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The World Health Organization (WHO) has been shaped by global health law throughout its history. Drawing from the post-war establishment of global governance under the United Nations (UN), the modern foundations of global health law were laid by the WHO Constitution, which provided WHO with a range of normative authorities to realize its mandate as the UN’s directing and coordinating authority in global health. Yet WHO has faced political challenges in exercising these normative authorities to advance global health law, revealing the limitations of law as a foundation of global health governance. This article chronicles the 75-year evolution of global health law through WHO governance – beginning in the expansive authorities under the WHO Constitution, examining the political obstacles that long hobbled legal advancements, recognizing the revitalized space for law and policy in the twenty-first century, and analyzing the new limitations exposed by the COVID-19 pandemic response. Global health law reforms will be essential to strengthen global health governance. By analyzing how past challenges to global health law offer lessons for ongoing legal developments, this timely historical analysis offers lessons for WHO reforms to facilitate global solidarity.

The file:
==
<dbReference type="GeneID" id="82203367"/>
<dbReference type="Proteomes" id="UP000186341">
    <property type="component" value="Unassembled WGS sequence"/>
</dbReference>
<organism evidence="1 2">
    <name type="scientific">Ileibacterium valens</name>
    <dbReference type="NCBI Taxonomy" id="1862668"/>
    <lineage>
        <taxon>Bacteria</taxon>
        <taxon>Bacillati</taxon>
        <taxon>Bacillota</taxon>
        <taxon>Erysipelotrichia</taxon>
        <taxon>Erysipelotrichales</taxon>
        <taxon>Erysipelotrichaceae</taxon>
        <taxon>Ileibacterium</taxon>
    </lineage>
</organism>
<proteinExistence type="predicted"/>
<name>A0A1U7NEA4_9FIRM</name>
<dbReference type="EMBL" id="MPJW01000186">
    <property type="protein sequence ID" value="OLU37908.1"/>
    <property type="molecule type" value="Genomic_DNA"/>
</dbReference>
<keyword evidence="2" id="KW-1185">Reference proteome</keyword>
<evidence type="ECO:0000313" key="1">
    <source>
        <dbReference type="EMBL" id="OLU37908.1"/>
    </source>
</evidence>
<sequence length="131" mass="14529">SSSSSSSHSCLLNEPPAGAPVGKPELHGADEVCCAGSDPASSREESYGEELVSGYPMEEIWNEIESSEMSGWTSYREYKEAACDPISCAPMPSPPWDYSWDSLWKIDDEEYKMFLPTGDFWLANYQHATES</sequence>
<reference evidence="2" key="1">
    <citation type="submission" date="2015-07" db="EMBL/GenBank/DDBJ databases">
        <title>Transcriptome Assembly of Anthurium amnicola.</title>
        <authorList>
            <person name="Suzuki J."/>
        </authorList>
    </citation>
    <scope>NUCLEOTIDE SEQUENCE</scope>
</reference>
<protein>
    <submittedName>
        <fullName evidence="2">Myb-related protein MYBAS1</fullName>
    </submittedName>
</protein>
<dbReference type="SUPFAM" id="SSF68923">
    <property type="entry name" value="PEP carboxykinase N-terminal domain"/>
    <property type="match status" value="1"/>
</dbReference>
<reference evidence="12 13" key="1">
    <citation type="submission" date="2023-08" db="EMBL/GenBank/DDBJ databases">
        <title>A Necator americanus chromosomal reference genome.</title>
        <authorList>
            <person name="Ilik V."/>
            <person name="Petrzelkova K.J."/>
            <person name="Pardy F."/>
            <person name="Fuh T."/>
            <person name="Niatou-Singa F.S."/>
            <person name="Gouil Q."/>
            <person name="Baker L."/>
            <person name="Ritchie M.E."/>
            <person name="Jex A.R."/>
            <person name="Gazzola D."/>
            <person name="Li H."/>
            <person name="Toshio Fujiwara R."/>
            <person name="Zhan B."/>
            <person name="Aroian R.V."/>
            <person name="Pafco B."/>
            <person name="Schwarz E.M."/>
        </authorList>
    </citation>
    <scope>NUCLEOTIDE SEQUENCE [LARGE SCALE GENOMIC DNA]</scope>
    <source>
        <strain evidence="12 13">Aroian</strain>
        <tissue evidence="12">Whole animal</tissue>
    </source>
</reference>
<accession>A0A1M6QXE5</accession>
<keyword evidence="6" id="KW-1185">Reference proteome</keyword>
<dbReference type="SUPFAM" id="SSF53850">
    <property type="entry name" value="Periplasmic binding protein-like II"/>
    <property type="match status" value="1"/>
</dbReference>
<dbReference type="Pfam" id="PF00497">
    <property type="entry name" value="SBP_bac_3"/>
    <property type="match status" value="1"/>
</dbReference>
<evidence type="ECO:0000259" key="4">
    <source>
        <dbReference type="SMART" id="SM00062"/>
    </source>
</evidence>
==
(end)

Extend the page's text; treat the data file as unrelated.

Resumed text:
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Journal of Global Health Law, Volume 1, Issue 1, Pp. 26-49,